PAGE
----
Different publishing roles

There are many different roles in traditional publishing. So, today, I’ll be sharing brief descriptions about the main ones that are connected with book production (I’m leaving out financial, marketing, distribution, and sales, as they’re quite a lot to tackle on their own and I’m more focused on the books themselves). Keep in mind that different types of publishers (academic, scientific, literary) may include more roles, different steps in the process, and varying deadlines. Plus, depending on the size of the publishing house, one person may carry out the activities of two different roles (or something to that end). I’m also generalizing the overall process and the extent of the responsibilities of the different roles involved.

For starters, there’s the writer. There are different types of writers (like ghostwriters), but I’ll get into that in another post. The gist of it is, the writer… writes. A novel, a story, a novella, a script, etc. Writers may hire an editor or a proofreader (on a freelance basis, basically), to get the manuscript as polished as possible, given that it’d be pretty challenging to find an agent with an unfinished text, or one that has plot holes or grammar or spelling mistakes.

Then, the writer gets representation from an agent, someone who knows the business side of publishing, who can see how the market’s changing, who networks a lot and who manages to sell the writer’s manuscript to a publishing house. Different kinds of rights are also negotiated by the agent or agency (for example, to adapt a manuscript into a TV show or movie).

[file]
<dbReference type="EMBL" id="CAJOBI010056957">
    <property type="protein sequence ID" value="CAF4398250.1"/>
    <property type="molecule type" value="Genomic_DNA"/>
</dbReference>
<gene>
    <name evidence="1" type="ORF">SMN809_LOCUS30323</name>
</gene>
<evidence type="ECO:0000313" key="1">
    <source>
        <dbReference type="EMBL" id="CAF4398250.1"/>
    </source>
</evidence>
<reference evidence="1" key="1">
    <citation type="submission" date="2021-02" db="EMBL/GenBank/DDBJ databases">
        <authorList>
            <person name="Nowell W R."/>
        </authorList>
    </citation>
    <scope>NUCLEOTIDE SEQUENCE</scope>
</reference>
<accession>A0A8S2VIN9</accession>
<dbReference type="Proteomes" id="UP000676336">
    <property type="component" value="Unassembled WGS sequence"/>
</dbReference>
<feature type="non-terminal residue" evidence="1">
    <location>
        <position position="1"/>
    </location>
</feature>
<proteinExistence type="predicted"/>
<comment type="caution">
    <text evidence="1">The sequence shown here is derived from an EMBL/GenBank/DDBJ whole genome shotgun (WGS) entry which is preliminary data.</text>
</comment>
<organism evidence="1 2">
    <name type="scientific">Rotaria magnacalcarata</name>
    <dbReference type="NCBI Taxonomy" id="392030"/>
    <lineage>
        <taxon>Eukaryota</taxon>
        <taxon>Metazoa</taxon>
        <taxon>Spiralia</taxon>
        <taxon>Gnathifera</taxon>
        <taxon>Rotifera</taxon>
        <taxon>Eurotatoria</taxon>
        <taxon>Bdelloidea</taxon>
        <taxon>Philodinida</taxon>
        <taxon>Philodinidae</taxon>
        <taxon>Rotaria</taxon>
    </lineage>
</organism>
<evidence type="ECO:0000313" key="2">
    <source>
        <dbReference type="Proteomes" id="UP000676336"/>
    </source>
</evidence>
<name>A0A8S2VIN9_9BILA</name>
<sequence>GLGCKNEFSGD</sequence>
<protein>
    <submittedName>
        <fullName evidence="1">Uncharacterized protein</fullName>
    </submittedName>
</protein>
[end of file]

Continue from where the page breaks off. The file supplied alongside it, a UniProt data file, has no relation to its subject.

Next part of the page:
Among the various ways of getting a manuscript into a publishing house, an agent is the most common, while there have been success stories related to slush piles. The publishing house’s readers tackle the slush pile, reading manuscripts that are sent directly by the author, without representation. If a manuscript is liked by different readers, it’s taken to an editor or to a commissioning editor.

The literary agent does that, with a specific editor and publishing house in mind.

The commissioning editor knows the odds and ends of the market and is basically the one who decides whether to buy the manuscript or not.

Then there’s the editor who works with the agent and the writer on the manuscript. Changes may be suggested or asked for, until the final version is agreed upon.

The designers then come in to work on the interior of the book and on the cover. While the writer may voice their opinion, more often than not the final design is up to the publishing house (and it should be, in my opinion).

Other matters to consider when it comes to traditional publishing and the professionals involved: negotiating print numbers, distribution to different booksellers or selling points, promotions, discounts, publishing dates, getting reviews, possible public appearances by the writer, book clubs (especially famous ones), and a few more things.

So, as you can see, the traditional publishing model involves many different roles that cover diverse areas of expertise. Isn’t it just great? (Yes, I love all things book-related.)

Moira Daly

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